Solar Eclipse Eye Safety Tips

solar eclipse

On April 8, the entire United States will experience a partial eclipse of the sun. The UW—Madison Department of Ophthalmology and Visual Sciences has important guidelines to protect your eyes and stay safe.

Looking at the sun without the right eye protection — for even a short time — may damage your retina permanently and even cause blindness. General sunglasses of all grades of darkness will not provide the protection you need. Instead, you will need specialized ‘eclipse glasses’ or a hand-held solar viewer. These solar glasses, though readily available and inexpensive, should only be purchased from a reputable manufacturer. The American Astronomical Society has a list of companies whose products conform to the necessary safety standards.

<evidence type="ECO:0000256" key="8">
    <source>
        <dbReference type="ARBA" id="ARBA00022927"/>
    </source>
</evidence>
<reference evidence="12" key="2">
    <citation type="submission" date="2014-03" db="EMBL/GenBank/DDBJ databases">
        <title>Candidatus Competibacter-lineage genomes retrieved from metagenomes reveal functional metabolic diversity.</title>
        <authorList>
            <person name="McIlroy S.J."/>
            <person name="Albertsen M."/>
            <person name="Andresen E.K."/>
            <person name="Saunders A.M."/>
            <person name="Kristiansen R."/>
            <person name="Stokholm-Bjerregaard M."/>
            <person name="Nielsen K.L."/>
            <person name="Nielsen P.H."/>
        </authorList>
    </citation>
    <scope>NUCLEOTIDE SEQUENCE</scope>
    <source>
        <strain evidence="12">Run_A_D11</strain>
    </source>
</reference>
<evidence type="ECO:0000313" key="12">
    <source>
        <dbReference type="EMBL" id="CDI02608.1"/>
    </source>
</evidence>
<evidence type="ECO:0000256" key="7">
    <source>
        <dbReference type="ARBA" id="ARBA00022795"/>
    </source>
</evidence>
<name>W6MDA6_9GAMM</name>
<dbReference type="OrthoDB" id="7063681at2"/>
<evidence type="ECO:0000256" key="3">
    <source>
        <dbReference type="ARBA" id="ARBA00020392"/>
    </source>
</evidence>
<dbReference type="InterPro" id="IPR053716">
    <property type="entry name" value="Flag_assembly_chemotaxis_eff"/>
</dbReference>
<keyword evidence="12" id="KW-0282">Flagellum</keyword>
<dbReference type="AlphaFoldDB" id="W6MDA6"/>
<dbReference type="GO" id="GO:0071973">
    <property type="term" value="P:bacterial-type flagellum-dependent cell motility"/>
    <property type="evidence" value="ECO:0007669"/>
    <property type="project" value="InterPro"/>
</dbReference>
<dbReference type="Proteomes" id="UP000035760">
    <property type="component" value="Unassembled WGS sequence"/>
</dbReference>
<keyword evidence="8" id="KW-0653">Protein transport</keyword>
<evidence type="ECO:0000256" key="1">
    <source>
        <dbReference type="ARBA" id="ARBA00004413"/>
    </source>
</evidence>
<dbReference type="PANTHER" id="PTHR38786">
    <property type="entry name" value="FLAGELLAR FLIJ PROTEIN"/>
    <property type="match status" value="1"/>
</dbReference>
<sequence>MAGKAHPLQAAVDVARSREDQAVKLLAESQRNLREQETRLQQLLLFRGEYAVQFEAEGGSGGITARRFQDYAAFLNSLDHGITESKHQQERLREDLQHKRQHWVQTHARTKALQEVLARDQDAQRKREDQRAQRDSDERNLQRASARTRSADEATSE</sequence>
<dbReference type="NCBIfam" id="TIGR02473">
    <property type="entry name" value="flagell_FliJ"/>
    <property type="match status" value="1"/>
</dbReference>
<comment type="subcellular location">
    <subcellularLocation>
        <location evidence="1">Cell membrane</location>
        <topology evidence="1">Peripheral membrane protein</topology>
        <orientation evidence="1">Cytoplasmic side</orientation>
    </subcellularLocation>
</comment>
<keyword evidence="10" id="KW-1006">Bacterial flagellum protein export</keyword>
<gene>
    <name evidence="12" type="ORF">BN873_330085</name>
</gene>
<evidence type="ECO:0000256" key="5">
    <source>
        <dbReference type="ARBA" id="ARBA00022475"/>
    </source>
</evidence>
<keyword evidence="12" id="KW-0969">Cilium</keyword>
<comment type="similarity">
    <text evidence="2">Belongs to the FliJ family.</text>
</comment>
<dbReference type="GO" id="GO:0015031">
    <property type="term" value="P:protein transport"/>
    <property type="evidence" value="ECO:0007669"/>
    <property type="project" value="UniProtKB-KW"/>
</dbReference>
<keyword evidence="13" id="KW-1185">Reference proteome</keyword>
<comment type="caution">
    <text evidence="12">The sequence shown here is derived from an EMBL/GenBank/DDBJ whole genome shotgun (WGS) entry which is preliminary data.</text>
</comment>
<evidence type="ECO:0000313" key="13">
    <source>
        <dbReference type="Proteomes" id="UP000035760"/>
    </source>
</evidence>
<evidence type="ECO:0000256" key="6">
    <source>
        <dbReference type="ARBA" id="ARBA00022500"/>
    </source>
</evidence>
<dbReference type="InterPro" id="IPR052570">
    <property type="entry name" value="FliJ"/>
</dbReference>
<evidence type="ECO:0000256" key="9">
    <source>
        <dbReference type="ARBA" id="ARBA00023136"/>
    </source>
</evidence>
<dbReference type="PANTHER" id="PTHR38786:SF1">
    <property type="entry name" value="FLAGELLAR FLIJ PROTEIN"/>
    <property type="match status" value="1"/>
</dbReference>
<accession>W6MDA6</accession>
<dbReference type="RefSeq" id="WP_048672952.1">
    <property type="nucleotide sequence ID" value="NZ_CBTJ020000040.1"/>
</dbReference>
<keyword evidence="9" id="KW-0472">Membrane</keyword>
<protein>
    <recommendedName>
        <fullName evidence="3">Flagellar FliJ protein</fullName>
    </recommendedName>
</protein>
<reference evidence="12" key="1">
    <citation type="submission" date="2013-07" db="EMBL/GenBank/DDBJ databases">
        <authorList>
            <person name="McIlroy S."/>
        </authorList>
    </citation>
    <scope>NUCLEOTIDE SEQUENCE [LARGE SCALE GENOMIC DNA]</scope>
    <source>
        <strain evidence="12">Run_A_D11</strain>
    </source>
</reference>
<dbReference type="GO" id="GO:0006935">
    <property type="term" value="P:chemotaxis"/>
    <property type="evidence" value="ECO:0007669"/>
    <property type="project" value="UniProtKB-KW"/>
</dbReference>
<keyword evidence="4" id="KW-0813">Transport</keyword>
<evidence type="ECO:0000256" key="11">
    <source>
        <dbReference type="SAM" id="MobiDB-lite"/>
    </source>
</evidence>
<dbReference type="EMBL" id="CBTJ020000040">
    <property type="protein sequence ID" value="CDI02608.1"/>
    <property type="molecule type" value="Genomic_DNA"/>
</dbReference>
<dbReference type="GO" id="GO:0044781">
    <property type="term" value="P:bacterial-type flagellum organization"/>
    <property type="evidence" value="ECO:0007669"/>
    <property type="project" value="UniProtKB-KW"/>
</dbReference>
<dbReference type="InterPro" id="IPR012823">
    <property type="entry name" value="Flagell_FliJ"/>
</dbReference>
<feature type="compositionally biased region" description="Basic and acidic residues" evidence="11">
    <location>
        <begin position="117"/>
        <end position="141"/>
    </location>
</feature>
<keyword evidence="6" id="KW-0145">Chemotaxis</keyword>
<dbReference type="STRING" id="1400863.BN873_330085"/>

Please remember that viewing any part of the bright sun through a camera lens, binoculars, or a telescope without a special-purpose solar filter secured over the front of the optics may almost instantly cause severe eye injury.

A pinhole viewer is also a safe and easy way to see the eclipse. A pinhole viewer lets you project an image of the sun onto another surface, such as paper, a wall, or pavement. For instructions on how to make a pinhole viewer, as well as other resources, are available on the American Academy of Ophthalmology website.